An extra 345 spaces have been created following a major development off Kindler Way, which includes additional long-term parking, dedicated staff parking and rental car storage.

The development brings the total number of public car parking spaces at Newcastle Airport to over 2,100 bays.

“These extra spaces will help meet the increasing need for car parking following on-going growth and record passenger numbers,” said Newcastle Airport CEO, Dr Peter Cock.

In 2017, Newcastle Airport welcomed a record 1.28 million passengers, 25-month consecutive year-on-year monthly passenger growth and an extra 85,000 airline seats.

The people of the Hunter and Central Coast love to travel and with new destinations, great value fares and connectivity to the world it’s smarter to use Newcastle Airport.

“We are constantly striving to improve the experience and convenience for all who visit Newcastle Airport; this is another step forward in meeting the needs of the local community.

We now have the most car parking spaces and product options we have ever had, and are ready to welcome the influx of travellers jetting away to enjoy the June long weekend,’’ said Peter.

The Airport website’s transport guide has extensive information about transport choices and on-site car parking options, including an online car parking calculator, giving passengers all the information they need to make the best choice to suit all individual travel needs and budget.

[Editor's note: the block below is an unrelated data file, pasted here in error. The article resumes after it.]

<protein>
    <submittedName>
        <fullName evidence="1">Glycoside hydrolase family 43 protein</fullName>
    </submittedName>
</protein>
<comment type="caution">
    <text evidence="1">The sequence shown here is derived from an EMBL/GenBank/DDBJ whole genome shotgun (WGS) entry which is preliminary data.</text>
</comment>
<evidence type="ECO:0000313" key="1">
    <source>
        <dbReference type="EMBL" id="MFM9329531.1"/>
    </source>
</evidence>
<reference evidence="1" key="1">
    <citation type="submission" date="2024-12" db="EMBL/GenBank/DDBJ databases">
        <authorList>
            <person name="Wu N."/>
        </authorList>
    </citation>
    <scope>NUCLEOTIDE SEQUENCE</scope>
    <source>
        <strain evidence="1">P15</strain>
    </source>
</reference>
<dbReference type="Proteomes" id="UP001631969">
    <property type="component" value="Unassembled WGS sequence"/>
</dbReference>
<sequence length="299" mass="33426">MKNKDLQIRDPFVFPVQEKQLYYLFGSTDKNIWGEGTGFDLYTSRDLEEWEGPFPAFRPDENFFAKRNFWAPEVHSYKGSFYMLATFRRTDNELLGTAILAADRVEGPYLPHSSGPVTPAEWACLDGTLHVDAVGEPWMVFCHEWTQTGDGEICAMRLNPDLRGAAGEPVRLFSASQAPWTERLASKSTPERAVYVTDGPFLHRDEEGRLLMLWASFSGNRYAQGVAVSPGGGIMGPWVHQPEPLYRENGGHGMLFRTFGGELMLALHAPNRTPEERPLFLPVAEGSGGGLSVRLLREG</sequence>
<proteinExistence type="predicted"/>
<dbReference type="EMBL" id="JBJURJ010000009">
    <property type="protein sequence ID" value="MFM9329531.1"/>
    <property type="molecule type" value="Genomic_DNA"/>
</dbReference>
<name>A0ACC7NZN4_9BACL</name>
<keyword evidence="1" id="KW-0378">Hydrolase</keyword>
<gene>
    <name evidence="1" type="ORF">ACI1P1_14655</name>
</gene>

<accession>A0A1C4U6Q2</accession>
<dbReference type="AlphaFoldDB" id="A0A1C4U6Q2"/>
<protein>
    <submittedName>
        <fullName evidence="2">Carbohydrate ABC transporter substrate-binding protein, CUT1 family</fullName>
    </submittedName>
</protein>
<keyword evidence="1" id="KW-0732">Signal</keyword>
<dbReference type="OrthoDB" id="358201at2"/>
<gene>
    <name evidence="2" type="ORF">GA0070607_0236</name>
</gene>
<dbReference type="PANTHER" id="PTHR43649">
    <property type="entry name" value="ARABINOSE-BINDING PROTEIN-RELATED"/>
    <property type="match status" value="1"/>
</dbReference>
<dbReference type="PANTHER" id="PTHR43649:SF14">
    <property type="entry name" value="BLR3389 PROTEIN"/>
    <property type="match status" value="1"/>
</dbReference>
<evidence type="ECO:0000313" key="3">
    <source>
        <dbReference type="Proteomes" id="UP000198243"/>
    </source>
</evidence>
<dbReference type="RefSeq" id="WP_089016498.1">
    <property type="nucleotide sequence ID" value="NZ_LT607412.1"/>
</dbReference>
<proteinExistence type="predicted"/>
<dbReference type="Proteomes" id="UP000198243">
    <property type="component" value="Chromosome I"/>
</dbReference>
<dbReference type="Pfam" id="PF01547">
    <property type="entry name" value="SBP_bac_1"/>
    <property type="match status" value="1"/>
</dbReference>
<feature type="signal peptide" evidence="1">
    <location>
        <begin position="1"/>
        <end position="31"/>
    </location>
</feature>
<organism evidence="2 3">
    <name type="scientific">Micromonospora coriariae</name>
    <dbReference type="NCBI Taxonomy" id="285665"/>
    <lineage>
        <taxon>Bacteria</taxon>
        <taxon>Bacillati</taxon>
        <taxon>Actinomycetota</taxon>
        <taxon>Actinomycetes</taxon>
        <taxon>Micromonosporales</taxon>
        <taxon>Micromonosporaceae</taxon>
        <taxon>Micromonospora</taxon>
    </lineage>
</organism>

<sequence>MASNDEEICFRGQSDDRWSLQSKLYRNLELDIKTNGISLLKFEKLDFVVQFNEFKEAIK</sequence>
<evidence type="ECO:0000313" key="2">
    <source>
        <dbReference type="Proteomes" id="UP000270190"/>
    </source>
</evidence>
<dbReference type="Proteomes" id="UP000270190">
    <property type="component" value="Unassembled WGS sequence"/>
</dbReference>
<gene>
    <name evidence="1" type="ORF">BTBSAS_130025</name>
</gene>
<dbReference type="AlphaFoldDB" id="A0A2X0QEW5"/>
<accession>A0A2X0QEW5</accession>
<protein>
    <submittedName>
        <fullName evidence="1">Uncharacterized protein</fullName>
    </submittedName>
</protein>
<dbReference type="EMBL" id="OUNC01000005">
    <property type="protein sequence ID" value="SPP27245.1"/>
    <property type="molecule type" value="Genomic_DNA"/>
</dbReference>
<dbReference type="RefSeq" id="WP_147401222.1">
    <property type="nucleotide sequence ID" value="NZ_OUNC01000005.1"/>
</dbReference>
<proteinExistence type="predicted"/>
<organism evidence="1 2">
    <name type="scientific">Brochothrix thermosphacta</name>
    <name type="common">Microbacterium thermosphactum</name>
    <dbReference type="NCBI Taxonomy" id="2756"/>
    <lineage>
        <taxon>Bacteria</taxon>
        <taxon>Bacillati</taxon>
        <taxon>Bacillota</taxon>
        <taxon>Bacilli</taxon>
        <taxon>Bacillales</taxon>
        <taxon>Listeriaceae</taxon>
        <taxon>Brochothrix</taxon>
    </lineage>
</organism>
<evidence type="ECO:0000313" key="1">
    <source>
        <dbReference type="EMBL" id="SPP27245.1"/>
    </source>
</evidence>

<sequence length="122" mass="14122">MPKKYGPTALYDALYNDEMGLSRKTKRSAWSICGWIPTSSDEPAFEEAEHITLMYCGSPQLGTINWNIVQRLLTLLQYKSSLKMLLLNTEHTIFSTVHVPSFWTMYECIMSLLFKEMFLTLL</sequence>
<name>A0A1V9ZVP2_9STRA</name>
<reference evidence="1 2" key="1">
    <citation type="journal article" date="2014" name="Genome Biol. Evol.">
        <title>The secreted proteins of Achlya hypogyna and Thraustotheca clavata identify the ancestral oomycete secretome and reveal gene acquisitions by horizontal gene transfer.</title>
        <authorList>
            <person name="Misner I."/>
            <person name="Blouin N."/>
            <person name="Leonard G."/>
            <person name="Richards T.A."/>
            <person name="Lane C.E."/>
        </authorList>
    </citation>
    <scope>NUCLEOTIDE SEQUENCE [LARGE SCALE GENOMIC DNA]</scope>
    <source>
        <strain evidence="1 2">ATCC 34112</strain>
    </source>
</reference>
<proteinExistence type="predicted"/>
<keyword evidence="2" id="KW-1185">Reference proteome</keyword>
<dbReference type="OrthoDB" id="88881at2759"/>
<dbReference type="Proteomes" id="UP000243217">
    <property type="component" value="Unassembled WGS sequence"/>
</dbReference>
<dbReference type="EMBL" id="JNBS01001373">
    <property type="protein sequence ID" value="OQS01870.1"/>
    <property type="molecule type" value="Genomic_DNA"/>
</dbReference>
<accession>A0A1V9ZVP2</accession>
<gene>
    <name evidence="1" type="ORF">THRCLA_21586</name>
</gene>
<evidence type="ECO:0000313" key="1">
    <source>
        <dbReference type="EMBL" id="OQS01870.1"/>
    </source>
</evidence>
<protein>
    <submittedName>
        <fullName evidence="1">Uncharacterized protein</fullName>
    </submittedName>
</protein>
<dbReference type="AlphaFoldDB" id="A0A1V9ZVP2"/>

Source: http://www.hbrmag.com.au/article/read/new-airport-car-park-ready-2797

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The first 90 days of your new job are crucial to set yourself up for long-term career success. It’s where you make good on the promises you touted during your interview and set the stage for how people perceive you.

That’s why asking for feedback during this time is so, so important. It quickly demonstrates to your new boss that you’re invested, you’re committed to excellence, and that you’re in this for the long haul.

Plus, if done well, you can earn major brownie points that may help you get recognized later for opportunities to work on interesting projects or even advance more quickly.

Easy enough, right? Now that you know just how important your first 90 days are, here are some guidelines for how to ask for feedback to ensure you’re on the right path (or how to get on it).

When Should You Ask?